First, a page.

- Beanbag throw – See who has the longest throw. Players take it in turns to throw a beanbag as far as they can, the winner is the person that covers the greatest distance with a single throw from the start line.
- Wheelbarrow race – Another great game for team participants. One person places their hands on the ground, the other person lifts their legs up like they would the handles of a wheelbarrow. When the whistle blows the team has to tear down the track as fast as they can towards the finish line.
Sound like fun? It is, and it’s really easy to arrange!
As a nanny you are expected to provide the highest level of childcare and by improving your skills and taking part in training wherever possible you’ll certainly stand out from the crown in relation to job opportunities. What skills could you improve as a nanny though? We think these suggestions are important for such a responsible role, brush up in these areas if you want to do your job well.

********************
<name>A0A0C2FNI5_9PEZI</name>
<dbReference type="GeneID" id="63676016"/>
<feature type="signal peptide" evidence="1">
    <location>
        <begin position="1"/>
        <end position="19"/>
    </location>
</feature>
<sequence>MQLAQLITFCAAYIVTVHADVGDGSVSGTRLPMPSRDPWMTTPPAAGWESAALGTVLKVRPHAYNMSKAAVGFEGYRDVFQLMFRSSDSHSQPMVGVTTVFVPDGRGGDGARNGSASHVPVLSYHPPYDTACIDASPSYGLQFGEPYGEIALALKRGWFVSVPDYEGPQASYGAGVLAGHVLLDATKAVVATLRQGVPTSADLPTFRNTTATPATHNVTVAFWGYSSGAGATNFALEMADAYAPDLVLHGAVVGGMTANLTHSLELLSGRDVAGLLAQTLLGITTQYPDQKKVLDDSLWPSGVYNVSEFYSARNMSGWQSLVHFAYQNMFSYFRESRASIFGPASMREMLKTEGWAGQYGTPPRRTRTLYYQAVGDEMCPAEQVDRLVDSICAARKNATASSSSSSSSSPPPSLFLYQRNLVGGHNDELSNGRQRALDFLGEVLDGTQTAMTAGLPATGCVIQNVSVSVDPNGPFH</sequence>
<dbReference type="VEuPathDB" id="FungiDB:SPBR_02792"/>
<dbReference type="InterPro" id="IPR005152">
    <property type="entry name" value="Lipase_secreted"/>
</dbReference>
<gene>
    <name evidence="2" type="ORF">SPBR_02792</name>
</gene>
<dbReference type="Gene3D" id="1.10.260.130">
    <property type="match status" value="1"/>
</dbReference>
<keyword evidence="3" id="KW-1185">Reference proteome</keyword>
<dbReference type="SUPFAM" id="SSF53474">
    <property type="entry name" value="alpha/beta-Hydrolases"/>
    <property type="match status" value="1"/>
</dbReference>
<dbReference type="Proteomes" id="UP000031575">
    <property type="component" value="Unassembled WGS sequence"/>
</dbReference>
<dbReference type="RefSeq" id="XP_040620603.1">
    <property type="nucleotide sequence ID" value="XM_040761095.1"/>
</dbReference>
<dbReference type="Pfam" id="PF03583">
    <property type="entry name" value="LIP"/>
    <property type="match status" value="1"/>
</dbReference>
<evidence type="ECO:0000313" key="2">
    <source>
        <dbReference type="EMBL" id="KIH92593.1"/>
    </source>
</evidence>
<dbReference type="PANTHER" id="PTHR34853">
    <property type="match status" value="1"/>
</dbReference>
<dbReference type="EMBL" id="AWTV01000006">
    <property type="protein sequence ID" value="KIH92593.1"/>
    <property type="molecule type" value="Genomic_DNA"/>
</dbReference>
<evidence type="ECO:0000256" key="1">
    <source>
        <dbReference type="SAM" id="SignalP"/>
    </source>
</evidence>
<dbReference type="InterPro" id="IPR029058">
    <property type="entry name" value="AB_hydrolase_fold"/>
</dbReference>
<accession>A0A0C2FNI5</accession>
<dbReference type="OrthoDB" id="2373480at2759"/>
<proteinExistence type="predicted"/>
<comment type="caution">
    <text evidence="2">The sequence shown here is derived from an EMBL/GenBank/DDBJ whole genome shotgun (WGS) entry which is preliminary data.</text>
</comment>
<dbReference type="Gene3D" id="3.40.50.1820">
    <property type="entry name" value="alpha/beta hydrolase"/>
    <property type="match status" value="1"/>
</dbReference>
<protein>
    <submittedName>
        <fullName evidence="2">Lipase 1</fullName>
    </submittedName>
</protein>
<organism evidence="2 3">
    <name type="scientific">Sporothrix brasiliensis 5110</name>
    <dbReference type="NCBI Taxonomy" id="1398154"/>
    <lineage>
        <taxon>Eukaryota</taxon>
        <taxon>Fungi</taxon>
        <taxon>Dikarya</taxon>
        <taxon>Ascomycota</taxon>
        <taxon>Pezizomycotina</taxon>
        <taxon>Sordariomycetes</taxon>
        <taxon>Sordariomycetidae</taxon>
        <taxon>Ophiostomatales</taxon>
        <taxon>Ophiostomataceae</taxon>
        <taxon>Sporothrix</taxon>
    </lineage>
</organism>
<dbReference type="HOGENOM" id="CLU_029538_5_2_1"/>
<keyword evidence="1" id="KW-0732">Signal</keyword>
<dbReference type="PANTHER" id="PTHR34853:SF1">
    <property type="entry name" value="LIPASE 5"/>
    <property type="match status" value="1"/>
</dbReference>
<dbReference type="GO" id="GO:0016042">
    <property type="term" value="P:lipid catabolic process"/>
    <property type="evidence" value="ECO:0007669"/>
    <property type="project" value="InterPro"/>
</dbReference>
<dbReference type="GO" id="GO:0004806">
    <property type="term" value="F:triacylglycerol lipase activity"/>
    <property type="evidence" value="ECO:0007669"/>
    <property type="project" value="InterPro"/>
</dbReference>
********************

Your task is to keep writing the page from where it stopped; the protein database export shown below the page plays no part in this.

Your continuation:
- Maths and English skills: How are your academic skills? Were you a bit of a whizz kid with maths at school, did you excel at English language lessons or was it a struggle to make the grades when you sat exams?
If your academic skills are a bit weak why not brush up on skills in this area by attending a distance learning course or study during the evening at college? You could help the children in your care with their homework if you bring your academic skills up to scratch and impress your employers at the same time.
- Driving skills: Do you have a full driving licence? If not, now’s the time to start taking lessons. Your role as a nanny will probably involve some element of driving, whether that is taking the children to and from school or to any of their extra-curricular activities.
Take lessons if you have to, adding a full driving licence to your set of skills with greatly enhance the prospect of new job offers.
- First aid skills: Would you know how to react if a child in your care started to choke, cut themselves whilst playing or fell over and received a nasty bump to the head?